Medical-grade masks are hard to come by nowadays, and it's completely understandable if you want to reserve stocks for front-liners and essential workers. Thanks to the numerous confirmations from reliable sources regarding homemade facemasks' effectivity, everyone can now make some (or a lot) at the comfort of their homes!
This guide is for those keen on making DIY face masks and provides you with a few suggestions of the supplies to get, such as fabrics, elastics, filters, and sewing kits. We've picked out the best items on Amazon and made an easy-to-follow list and a buying guide to help you look for other supplies you might need.
We've taken a good look at the essential supplies you will need to get started with your DIY face masks and picked out the best ones on Amazon, based on those who've actually used the products for face masks. You can find all the materials you might need in the top 10 list below.
Set of 3
|Details||22 x 22 in., 100% cotton|
Set of 20
|Details||4.7 x 2.95 in., activated carbon, non-woven and melt-blown filter cloth|
|Details||Over 100 pieces in PU leather case|
Set of 100
|Details||4 x 0.2 in., polyester|
Set of 100
|Details||3.5 x 0.2 in., aluminum|
|Details||Runs on batteries or power supply (neither are included), comes with sewing accessories|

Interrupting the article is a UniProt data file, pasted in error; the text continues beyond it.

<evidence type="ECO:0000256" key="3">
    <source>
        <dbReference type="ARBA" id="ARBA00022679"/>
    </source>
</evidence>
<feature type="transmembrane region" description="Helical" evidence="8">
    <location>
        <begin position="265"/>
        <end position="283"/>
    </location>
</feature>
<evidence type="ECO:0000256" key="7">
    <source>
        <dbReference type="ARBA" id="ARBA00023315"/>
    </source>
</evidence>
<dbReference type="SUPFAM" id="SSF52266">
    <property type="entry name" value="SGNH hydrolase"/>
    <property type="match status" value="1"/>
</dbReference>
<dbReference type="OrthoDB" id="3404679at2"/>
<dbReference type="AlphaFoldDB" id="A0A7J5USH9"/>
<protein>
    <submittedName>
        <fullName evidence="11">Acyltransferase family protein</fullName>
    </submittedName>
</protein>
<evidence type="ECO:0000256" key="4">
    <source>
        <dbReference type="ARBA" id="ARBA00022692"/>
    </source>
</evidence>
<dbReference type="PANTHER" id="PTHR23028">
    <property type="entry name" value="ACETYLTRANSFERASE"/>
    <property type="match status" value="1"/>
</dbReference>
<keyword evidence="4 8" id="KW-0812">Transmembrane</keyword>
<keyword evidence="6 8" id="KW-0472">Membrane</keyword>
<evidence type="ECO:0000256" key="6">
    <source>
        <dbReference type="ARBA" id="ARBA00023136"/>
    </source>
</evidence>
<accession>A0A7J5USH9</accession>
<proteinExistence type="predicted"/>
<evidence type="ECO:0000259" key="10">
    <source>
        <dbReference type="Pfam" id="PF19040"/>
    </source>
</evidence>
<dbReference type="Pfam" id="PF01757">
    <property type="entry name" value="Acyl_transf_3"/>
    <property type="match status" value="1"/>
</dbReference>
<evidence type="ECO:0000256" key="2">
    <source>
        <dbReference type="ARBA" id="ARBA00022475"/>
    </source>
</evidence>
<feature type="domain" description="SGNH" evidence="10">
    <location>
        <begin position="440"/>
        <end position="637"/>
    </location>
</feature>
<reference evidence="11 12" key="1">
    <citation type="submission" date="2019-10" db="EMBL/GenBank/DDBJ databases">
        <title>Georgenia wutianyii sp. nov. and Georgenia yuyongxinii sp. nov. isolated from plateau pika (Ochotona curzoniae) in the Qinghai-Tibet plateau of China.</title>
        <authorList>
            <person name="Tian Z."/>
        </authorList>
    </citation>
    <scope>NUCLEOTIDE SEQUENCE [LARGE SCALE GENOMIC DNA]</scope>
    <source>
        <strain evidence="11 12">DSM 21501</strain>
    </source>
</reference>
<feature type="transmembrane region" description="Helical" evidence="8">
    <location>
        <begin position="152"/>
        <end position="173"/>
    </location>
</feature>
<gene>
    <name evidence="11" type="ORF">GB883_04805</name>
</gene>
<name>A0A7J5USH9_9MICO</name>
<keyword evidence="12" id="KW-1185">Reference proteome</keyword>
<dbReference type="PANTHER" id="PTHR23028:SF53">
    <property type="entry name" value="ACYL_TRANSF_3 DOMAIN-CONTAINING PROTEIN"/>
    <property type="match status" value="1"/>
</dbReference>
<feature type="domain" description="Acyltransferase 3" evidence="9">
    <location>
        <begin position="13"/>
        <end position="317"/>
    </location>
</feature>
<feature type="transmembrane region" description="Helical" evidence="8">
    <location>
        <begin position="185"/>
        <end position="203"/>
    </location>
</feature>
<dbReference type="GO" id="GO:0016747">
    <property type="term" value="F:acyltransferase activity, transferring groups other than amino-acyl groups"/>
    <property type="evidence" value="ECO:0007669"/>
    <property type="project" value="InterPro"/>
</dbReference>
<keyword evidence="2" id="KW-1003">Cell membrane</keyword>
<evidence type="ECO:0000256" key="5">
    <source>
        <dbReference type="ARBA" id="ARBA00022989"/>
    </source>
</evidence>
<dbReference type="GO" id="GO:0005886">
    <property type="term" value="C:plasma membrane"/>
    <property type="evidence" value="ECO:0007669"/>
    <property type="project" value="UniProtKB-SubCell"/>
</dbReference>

|Details||4.9 x 3.1 in., activated carbon, non-woven and melt-blown filter cloth|
Set of 6
|Details||16 x 12 in., 100% cotton|
|Details||27 stitches, easy needle threader and drop-in bobbin, 6 quick-change feet; 25-year warranty|
|Details||55 yards of 1/4 in. white elastic, 100 aluminum nose bridges, 100 cord locks|
Handmade Soft Bandanas
Activated Carbon Filters
Elastic Band Cord With Buckles
Nose Bridge for Mask
Handheld Sewing Machine
PM 2.5 Filters Activated Carbon Filter
DIY Face Mask Kit
Ultra-Soft and Breathable Bandanas
A Face Mask Filter for Outdoor Activities
A Useful, Premium-Quality Sewing Kit
50 Pairs of Flexible Ear Band Cords
The Must-Have Nose Bridge for Masks
Your Handy and Portable Sewing Kit
PM2.5 Filters in Bulk, Shipped From the US
100% Cotton Cloths Good for Face Masks
A Heavy-Duty Sewing Machine for Bulk Production
An Entire DIY Kit for Face Masks
|Details||22 x 22 in., 100% cotton||4.7 x 2.95 in., activated carbon, non-woven and melt-blown filter cloth||Over 100 pieces in PU leather case||4 x 0.2 in., polyester||3.5 x 0.2 in., aluminum||Runs on batteries or power supply (neither are included), comes with sewing accessories||4.9 x 3.1 in., activated carbon, non-woven and melt-blown filter cloth||16 x 12 in., 100% cotton||27 stitches, easy needle threader and drop-in bobbin, 6 quick-change feet; 25-year warranty||55 yards of 1/4 in. white elastic, 100 aluminum nose bridges, 100 cord locks|
If you wish to continue your search for other DIY face mask essentials, do give the buying guide below a look through. It contains information on what you'll need to make a face mask, how to create one, and some homemade face mask do's and don'ts.
Making a face mask has with two goals: protection and comfort. The fabric and elastics work hand-in-hand to give you both if done right. Here are a few tips to remember when choosing the material and elastics.